4. Meeting new people and DO stuff in my real life. Once you get rid of the fantasies, you will realize how empty your life really is: you need to FEEL this and acknowledge this feeling. This feeling sucks, but hopefully it will motivate you to do stuff. Lately I've been meeting a lot of people (I am currently searching for a new church. So I’m meeting a lot of people in different churches). If you're not religious, you could start doing sports, or just do something you like where you will meet new people on a regular basis. You need to fill the time you spent fantasizing on REAL things.


5. Prayer: Yes, I am a Christian and I believe God played a big role in all of this. However, if you are not a believer, I truly believe you can make great changes by doing the first 4 things.

I am still not 100% cured, because I do still spin around while fantasizing about myself. This is gonna be the next step. Not sure yet how I'm gonna do that, but I'm up for the challenge :-)


Oh and btw: I used NO medications!


I hope this will help people.

Let me know if you have questions.

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Hi Mevve- I cant believe its been this long. Ive since begun therapy- well, JUST started..- I ve been to two sessions and so far feel wishy washy  as to whether I will stay with this one. I am currently trying to convince myself to stay and give it a go for atleast  two months. Did you have an immediate connection with your therapist? Did you feel like leaving/stopping at times or was it a good match from the start? Im curious if Im the only one that hops from therapist to therpist in hopes of finding a good match/better match.

I have however stopped (controlled is a better word) my DD. I feel I am on top of it but every now and then it comes up when triggered by stress, social anxiety or even just music. Meditation has also helped some.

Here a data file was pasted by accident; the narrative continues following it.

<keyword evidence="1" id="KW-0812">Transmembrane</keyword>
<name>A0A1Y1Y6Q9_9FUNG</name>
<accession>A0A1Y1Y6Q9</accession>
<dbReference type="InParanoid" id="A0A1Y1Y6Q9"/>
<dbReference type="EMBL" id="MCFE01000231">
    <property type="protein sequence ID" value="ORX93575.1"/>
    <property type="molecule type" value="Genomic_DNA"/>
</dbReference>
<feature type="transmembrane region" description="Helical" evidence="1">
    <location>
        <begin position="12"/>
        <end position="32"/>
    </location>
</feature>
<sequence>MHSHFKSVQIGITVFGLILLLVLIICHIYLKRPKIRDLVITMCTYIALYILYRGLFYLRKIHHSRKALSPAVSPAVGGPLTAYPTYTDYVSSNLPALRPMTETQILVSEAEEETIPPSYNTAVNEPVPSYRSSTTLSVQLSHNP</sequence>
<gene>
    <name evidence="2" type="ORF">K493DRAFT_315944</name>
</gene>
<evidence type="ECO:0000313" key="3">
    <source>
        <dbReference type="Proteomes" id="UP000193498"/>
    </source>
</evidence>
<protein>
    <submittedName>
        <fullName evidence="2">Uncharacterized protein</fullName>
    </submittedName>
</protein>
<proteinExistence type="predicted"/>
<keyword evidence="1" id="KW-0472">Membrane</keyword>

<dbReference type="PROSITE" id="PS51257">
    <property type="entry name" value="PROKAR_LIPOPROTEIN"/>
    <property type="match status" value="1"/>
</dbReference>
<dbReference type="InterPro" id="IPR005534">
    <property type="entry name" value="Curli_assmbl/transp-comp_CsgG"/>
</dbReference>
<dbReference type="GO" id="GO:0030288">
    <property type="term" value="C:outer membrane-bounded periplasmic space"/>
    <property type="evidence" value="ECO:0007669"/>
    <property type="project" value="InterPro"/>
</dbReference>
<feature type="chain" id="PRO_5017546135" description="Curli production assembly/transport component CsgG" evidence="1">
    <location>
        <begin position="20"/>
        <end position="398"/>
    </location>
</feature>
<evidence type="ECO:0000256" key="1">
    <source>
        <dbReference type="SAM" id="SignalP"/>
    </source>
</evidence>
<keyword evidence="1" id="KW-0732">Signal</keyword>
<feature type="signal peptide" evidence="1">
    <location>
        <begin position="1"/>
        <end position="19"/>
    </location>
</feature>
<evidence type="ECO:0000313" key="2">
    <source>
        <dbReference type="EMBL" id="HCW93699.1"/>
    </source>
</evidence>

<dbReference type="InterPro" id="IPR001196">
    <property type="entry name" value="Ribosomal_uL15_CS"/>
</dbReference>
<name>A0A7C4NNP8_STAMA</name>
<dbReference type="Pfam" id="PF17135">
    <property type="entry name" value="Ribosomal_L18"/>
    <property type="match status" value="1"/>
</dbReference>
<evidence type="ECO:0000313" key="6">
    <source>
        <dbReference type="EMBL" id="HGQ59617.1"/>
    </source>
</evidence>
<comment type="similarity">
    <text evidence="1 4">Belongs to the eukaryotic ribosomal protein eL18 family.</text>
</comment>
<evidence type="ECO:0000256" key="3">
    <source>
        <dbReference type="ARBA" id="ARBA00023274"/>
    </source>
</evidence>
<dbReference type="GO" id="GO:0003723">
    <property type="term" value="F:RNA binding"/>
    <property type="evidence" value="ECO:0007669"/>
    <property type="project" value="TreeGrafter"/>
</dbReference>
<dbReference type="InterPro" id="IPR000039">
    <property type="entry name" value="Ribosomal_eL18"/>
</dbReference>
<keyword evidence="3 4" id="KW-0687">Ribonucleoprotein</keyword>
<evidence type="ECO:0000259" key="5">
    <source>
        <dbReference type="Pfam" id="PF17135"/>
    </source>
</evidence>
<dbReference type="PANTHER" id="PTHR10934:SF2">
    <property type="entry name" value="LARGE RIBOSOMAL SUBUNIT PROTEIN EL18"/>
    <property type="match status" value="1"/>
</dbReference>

Mevve said:

How is everyone doing? I believe some of you were saying you were going into therapy etc... I'm curious, any good results so far? :-) 

Good to hear you're in therapy now! It obviously takes a bit of time to find a connection with a therapist, but if you are not comfortable around this person, it may be wise to switch. But as long as you feel comfortable to tell your personal story then it;s fine. If you find yourself not telling them stuff because it doesn';t feel right, then switch. I didn't have  the greatest connection  in the beginning either,  but I just trusted that they knew what they were doing. After a while you start to get more familiar with each other. It was fine, for me.

Well good to hear things are slowly but surely getting better for you, awesome :-)

I think it's the other way around, personally... Because you are socially awkward you don't want to be in the real world, and therefore you create a fantasy world  in which you are not socially awkward. Makes more sense to me,. at least. What do you think?

writerspeak said:

Agreed! I can atleast atest to that!

Satchi R said:

I think MD makes one very socially awkward and weird socially.Is that true?

i really would love to learn from t your experience if that possible